19. "RE: 23 Press Releases & Web-Pages No Longer On-line. My Response to the David Suzuki Foundation." Krause, Vivian. Fair Questions. FairQuestions.TypePad.Com. June 3, 3010. Accessed Aug. 5, 2011.
  20. Salmon of the Americas. Salmon Facts. SalmonFacts.org. Accessed Aug. 5, 2011.
  21. [www.nbsga.com/media_articles/vivian%20krause%20article.pdf "Alaskan Marketing Behind Salmon Farming Controversy?"] Krause, Vivian. Atlantic Canada Fishing Farmers Association. AtlanticFishFarmers.com. Accessed Aug. 5, 2011.
  22. Tweet from @fairquestions, Krause's Twitter account. Sept. 15, 2011.
  23. Presentations and Honorariums., fair-questions.com. Accessed October 14, 2014.
  24. "The 'Demarketing' of Canada's Friendly Oil by American Charitable Foundations' Presentation., Krause, Vivian. fair-questions.com. Accessed October 14, 2014.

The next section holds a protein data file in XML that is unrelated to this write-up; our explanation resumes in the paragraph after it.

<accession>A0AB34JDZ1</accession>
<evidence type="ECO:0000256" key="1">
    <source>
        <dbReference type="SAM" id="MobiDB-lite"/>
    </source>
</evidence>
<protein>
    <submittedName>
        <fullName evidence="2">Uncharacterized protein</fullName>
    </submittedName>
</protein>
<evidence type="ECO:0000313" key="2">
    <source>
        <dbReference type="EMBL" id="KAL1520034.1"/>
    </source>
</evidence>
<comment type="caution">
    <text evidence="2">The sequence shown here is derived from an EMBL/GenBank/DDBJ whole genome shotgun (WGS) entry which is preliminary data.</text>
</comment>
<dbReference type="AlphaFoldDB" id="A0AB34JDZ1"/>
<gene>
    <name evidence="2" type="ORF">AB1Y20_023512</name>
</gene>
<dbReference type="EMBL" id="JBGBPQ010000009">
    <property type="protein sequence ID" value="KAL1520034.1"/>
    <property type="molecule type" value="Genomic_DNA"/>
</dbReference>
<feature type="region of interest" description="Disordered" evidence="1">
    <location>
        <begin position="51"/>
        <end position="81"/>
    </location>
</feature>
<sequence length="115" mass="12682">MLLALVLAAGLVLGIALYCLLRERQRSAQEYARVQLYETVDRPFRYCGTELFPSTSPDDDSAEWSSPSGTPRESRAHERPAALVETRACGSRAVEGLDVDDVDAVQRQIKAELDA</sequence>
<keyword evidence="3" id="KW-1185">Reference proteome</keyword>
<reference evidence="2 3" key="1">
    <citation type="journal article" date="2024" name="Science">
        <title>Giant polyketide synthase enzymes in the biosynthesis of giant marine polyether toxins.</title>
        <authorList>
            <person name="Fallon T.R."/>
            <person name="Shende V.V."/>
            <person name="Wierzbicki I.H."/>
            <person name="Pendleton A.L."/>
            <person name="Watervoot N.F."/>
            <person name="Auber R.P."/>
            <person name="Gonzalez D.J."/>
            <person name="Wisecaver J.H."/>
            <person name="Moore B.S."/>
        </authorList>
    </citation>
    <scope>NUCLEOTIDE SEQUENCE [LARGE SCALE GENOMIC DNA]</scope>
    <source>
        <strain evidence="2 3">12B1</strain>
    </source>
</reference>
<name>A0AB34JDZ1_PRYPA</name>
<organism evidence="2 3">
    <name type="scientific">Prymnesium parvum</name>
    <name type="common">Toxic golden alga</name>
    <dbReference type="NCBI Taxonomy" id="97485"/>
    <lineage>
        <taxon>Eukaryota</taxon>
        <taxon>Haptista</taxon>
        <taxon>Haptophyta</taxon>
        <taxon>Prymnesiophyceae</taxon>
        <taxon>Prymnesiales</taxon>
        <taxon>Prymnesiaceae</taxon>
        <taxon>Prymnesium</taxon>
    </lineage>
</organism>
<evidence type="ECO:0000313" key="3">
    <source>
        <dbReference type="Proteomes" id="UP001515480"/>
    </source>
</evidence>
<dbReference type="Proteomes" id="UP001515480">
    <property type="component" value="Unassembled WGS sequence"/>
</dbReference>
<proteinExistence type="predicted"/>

25. "Fair Question Includes Who Funds Vivian Krause. Garr, Allen. Vancouver Courier. January 13, 2012. Accessed October 14, 2014.
  26. Presentations and Honorariums.Krause, Vivian. fair-questions.com. Accessed October 14, 2014.
  27. "To the Association for Mineral Exploration in B.C.: Thank You!" Krause, Vivian. fair-questions.com. March 23, 2012. Accessed October 14, 2014.
  28. Presentations and Honorariums. fair-questions.com. Accessed October 14, 2014.
  29. Presentations and Honorariums. fair-questions.com. Accessed October 14, 2014.
  30. "Researcher Wants Greens to Come Clean on Funding." Edwards, Glen. Business in Vancouver. June 19, 2012. Accessed October 14, 2014.
  31. "Rob Scagel." DeSmogBlog. DeSmogBlog.com. Accessed Aug. 5, 2011.
  32. "61 Scientists Request a Review of Climate Science." Friends of Science. FriendsOfScience.org. Accessed Aug. 5, 2011.
  33. "Demarketing Alberta." Krause, Vivian. Financial Post. Opinion.FinancialPost.Com. Dec. 15, 2010.
  34. "Ezra Levant." Wikipedia. Wikipedia.org. Accessed Aug. 5, 2011.
  35. "Vivian Krause." Seafood Source. SeafoodSource.com. Accessed Aug. 5, 2011.
  36. "Blogs." Seafood Source. SeafoodSource.com. Accessed Aug. 5, 2011.
  37. "Vivian Krause." Straight.com. Accessed Aug. 5, 2011.